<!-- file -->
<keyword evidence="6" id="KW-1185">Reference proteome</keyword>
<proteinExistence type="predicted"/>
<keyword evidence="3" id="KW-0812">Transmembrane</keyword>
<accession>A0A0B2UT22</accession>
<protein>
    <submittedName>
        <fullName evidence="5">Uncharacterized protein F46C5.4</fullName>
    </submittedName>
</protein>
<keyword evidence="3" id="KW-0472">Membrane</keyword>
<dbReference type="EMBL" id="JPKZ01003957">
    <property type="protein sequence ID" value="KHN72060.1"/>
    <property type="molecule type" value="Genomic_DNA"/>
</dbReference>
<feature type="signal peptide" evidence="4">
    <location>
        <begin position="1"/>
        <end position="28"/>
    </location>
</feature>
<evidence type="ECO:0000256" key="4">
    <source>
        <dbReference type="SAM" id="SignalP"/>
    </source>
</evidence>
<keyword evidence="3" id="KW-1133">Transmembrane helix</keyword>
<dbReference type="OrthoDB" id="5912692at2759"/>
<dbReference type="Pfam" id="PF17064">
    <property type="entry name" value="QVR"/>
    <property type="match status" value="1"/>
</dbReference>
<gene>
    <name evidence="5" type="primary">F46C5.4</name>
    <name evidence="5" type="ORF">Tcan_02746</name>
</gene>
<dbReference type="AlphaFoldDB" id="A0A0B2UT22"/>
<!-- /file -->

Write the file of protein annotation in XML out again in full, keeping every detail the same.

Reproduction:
<keyword evidence="6" id="KW-1185">Reference proteome</keyword>
<proteinExistence type="predicted"/>
<keyword evidence="3" id="KW-0812">Transmembrane</keyword>
<accession>A0A0B2UT22</accession>
<protein>
    <submittedName>
        <fullName evidence="5">Uncharacterized protein F46C5.4</fullName>
    </submittedName>
</protein>
<keyword evidence="3" id="KW-0472">Membrane</keyword>
<dbReference type="EMBL" id="JPKZ01003957">
    <property type="protein sequence ID" value="KHN72060.1"/>
    <property type="molecule type" value="Genomic_DNA"/>
</dbReference>
<feature type="signal peptide" evidence="4">
    <location>
        <begin position="1"/>
        <end position="28"/>
    </location>
</feature>
<evidence type="ECO:0000256" key="4">
    <source>
        <dbReference type="SAM" id="SignalP"/>
    </source>
</evidence>
<keyword evidence="3" id="KW-1133">Transmembrane helix</keyword>
<dbReference type="OrthoDB" id="5912692at2759"/>
<dbReference type="Pfam" id="PF17064">
    <property type="entry name" value="QVR"/>
    <property type="match status" value="1"/>
</dbReference>
<gene>
    <name evidence="5" type="primary">F46C5.4</name>
    <name evidence="5" type="ORF">Tcan_02746</name>
</gene>
<dbReference type="AlphaFoldDB" id="A0A0B2UT22"/>